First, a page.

By Dr. Paul Jerard, E-RYT 500
There is evidence to suggest that Yoga, one of the oldest healing traditions in the world, can be used to prevent and manage heart problems. The same tenets Yoga teachers recommend – exercise, breathing techniques, and meditation, which are espoused in a Yogic lifestyle, are also those prescribed by medical professionals for coronary health. Often associated with toned bodies and complex poses, Yoga training may have been intimidating in the past. With new chair based Yoga classes, however, this ancient practice is now available to everyone.
If you classify the heart as a muscle, it is the strongest muscle in the body. Hollow and about the size of a fist, it pumps almost five liters of blood throughout the body every minute, carrying nutrients through the circulatory system to the organs. When its passageways become blocked, by fatty deposits or inflammation, the result is heart disease – a condition that kills one American every 35 seconds.
Coronary ailments affect both men and women and are becoming more common among the younger population, as well as those over 65. Although some risk factors are genetic, many are related to poor diet, lack of exercise, and stress. Smoking and alcohol are also detrimental to a healthy heart; and chronic conditions – such as obesity, diabetes, hypertension, kidney disease, and hardened arteries – greatly increase the odds of heart attacks.
According to clinical research, released by the American Heart Association – in 2004, participants who practiced Yoga three times a week, for 6 weeks, lowered their blood pressure and their risk of heart disease. Although people with coronary problems improved their blood vessel function, those who were healthy showed the greatest results in lowering their body mass index, pulse rate, and blood pressure.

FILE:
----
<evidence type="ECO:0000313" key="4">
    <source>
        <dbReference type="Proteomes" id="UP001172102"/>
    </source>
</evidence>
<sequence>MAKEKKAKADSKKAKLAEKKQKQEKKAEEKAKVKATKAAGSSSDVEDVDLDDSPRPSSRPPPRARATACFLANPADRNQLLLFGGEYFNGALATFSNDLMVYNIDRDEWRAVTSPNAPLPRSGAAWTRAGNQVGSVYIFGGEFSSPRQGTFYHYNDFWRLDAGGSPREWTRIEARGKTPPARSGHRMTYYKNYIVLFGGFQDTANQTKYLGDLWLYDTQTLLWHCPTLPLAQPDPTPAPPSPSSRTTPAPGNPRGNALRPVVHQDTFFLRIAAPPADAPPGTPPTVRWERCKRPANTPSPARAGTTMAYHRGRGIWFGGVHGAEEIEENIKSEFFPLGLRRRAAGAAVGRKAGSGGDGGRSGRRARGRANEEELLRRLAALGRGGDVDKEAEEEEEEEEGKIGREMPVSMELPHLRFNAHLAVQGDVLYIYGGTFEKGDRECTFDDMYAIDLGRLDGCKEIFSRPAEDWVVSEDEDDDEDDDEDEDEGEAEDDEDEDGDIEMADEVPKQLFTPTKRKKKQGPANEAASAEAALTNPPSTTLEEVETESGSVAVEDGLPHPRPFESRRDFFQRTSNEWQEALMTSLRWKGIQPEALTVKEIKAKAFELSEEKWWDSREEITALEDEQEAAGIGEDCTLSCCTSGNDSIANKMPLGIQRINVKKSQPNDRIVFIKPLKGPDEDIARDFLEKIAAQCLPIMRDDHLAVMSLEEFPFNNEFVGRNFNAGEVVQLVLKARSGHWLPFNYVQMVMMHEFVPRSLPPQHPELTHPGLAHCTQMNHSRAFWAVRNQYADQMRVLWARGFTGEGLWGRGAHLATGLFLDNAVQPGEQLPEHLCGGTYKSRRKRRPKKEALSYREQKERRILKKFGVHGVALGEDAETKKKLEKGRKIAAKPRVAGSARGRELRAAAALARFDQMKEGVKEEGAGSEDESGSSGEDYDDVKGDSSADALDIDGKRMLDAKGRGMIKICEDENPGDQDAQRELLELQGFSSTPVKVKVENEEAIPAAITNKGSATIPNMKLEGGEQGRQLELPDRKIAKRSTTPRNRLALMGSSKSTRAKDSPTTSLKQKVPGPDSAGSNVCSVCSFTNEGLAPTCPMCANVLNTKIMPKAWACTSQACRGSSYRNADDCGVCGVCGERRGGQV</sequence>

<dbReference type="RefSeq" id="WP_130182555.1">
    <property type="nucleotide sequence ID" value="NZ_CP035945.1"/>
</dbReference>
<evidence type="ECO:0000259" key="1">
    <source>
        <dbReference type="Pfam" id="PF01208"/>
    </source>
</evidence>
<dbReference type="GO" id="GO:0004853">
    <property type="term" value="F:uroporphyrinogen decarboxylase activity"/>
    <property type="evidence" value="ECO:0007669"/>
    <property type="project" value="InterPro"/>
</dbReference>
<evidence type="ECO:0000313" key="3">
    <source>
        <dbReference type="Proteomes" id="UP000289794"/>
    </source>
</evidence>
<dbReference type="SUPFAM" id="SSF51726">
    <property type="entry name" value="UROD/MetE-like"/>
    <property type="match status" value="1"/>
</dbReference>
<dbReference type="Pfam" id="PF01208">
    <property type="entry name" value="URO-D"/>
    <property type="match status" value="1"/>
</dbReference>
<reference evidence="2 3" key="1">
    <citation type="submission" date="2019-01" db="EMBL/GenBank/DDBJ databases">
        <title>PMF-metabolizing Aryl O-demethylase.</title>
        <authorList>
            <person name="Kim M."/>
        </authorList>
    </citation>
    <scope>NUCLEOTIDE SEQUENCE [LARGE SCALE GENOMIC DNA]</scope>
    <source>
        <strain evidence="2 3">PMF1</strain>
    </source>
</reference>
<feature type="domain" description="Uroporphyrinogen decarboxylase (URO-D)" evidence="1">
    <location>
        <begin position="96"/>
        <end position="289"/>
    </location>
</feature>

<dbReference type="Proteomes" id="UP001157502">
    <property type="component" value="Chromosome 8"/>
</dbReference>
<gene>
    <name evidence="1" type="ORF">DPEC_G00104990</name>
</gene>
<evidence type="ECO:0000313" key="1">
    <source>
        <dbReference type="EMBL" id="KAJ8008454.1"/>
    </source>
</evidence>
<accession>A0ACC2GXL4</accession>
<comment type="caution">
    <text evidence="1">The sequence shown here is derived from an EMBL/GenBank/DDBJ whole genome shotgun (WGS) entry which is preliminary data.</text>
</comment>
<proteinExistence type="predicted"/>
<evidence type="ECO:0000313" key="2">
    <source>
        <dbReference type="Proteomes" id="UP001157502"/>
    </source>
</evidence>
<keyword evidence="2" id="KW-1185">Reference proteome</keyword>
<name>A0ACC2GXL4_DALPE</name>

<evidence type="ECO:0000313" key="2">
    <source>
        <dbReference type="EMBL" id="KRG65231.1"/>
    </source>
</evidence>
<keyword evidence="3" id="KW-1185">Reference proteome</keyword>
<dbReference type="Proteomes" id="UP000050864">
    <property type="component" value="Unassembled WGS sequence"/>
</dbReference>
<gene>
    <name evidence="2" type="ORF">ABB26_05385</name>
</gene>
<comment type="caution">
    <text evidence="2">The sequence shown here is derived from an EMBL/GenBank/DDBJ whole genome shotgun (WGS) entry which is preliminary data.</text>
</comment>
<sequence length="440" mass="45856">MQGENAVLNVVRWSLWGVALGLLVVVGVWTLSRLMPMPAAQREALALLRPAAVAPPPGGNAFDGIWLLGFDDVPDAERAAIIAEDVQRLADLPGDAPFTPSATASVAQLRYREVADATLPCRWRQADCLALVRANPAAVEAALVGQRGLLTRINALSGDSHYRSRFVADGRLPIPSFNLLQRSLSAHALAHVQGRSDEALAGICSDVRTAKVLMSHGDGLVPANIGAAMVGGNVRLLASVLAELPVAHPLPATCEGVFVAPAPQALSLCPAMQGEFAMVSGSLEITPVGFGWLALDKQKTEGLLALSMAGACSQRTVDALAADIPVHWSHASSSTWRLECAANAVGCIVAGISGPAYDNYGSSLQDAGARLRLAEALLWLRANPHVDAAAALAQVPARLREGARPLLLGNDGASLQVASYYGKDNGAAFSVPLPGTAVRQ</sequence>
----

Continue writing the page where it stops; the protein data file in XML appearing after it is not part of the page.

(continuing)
While studies did not relate specifically to Yoga training practiced in chairs, there is reason to believe that this new adaptation could be just as effective. There are several known and suggested mechanisms by which practicing Yoga in a chair may improve general cardiac health:
• Helps to prevent heart attacks by regulating the region of the brain that controls endocrine activity
• Lowers blood pressure
• Lowers pulse rate
• Reduces stress and anxiety
• Relaxes muscles
• Enables better self-care by enhancing the cognitive system
• Reduces inflammation by boosting the immune system
• Encourages positive thinking and a general sense of wellbeing
• Increases confidence and reduces feelings of helplessness
• Helps to control pain and reduce dependence on medications
• Increases energy and enables a more active lifestyle
• Lowers blood sugar, cholesterol, and triglycerides – factors that contribute to inflammation
Chair Yoga classes, for heart disease, are offered in studios, senior centers, and health-related facilities around the world; and videos are available for home use. In addition to physical exercise, Yoga classes often bring together a group of like-minded individuals, with similar issues, and that alone can be therapeutic.
© Copyright 2011 – Paul Jerard / Aura Publications
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